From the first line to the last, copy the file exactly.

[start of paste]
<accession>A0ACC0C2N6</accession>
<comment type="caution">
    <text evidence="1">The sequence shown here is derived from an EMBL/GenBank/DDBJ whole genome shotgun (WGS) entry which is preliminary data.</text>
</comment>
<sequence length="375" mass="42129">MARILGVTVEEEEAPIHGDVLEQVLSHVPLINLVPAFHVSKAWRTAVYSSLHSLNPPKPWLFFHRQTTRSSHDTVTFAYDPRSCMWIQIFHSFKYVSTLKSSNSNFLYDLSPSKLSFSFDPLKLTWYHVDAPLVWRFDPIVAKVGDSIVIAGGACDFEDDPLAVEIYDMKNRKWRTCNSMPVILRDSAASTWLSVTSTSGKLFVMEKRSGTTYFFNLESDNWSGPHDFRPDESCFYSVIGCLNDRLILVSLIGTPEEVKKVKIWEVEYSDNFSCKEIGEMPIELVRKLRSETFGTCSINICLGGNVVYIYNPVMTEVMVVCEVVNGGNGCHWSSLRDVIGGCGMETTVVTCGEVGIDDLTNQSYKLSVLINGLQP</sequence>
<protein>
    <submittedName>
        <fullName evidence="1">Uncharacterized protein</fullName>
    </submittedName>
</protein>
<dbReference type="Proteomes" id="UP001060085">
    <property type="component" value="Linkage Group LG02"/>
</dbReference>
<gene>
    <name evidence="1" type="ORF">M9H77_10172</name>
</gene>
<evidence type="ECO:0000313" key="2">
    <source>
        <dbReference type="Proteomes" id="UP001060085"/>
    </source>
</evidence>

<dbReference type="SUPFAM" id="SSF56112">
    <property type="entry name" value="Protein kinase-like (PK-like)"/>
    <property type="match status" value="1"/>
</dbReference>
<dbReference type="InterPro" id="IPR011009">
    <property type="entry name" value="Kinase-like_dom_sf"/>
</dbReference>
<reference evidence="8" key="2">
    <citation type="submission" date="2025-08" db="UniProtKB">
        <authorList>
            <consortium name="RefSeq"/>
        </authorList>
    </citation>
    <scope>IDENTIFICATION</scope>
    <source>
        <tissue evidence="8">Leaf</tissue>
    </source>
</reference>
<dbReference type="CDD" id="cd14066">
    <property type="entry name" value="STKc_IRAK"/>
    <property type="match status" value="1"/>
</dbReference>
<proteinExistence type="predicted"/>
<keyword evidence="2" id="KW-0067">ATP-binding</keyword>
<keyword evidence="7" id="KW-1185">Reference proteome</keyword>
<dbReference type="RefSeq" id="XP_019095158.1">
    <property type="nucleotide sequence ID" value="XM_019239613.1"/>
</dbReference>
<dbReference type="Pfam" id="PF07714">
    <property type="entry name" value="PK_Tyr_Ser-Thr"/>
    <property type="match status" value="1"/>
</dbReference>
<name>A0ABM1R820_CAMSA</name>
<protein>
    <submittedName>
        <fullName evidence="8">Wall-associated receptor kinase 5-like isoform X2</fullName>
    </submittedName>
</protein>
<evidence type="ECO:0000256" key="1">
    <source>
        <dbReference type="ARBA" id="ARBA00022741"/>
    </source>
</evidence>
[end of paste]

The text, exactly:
<accession>A0ACC0C2N6</accession>
<comment type="caution">
    <text evidence="1">The sequence shown here is derived from an EMBL/GenBank/DDBJ whole genome shotgun (WGS) entry which is preliminary data.</text>
</comment>
<sequence length="375" mass="42129">MARILGVTVEEEEAPIHGDVLEQVLSHVPLINLVPAFHVSKAWRTAVYSSLHSLNPPKPWLFFHRQTTRSSHDTVTFAYDPRSCMWIQIFHSFKYVSTLKSSNSNFLYDLSPSKLSFSFDPLKLTWYHVDAPLVWRFDPIVAKVGDSIVIAGGACDFEDDPLAVEIYDMKNRKWRTCNSMPVILRDSAASTWLSVTSTSGKLFVMEKRSGTTYFFNLESDNWSGPHDFRPDESCFYSVIGCLNDRLILVSLIGTPEEVKKVKIWEVEYSDNFSCKEIGEMPIELVRKLRSETFGTCSINICLGGNVVYIYNPVMTEVMVVCEVVNGGNGCHWSSLRDVIGGCGMETTVVTCGEVGIDDLTNQSYKLSVLINGLQP</sequence>
<protein>
    <submittedName>
        <fullName evidence="1">Uncharacterized protein</fullName>
    </submittedName>
</protein>
<dbReference type="Proteomes" id="UP001060085">
    <property type="component" value="Linkage Group LG02"/>
</dbReference>
<gene>
    <name evidence="1" type="ORF">M9H77_10172</name>
</gene>
<evidence type="ECO:0000313" key="2">
    <source>
        <dbReference type="Proteomes" id="UP001060085"/>
    </source>
</evidence>

<dbReference type="SUPFAM" id="SSF56112">
    <property type="entry name" value="Protein kinase-like (PK-like)"/>
    <property type="match status" value="1"/>
</dbReference>
<dbReference type="InterPro" id="IPR011009">
    <property type="entry name" value="Kinase-like_dom_sf"/>
</dbReference>
<reference evidence="8" key="2">
    <citation type="submission" date="2025-08" db="UniProtKB">
        <authorList>
            <consortium name="RefSeq"/>
        </authorList>
    </citation>
    <scope>IDENTIFICATION</scope>
    <source>
        <tissue evidence="8">Leaf</tissue>
    </source>
</reference>
<dbReference type="CDD" id="cd14066">
    <property type="entry name" value="STKc_IRAK"/>
    <property type="match status" value="1"/>
</dbReference>
<proteinExistence type="predicted"/>
<keyword evidence="2" id="KW-0067">ATP-binding</keyword>
<keyword evidence="7" id="KW-1185">Reference proteome</keyword>
<dbReference type="RefSeq" id="XP_019095158.1">
    <property type="nucleotide sequence ID" value="XM_019239613.1"/>
</dbReference>
<dbReference type="Pfam" id="PF07714">
    <property type="entry name" value="PK_Tyr_Ser-Thr"/>
    <property type="match status" value="1"/>
</dbReference>
<name>A0ABM1R820_CAMSA</name>
<protein>
    <submittedName>
        <fullName evidence="8">Wall-associated receptor kinase 5-like isoform X2</fullName>
    </submittedName>
</protein>
<evidence type="ECO:0000256" key="1">
    <source>
        <dbReference type="ARBA" id="ARBA00022741"/>
    </source>
</evidence>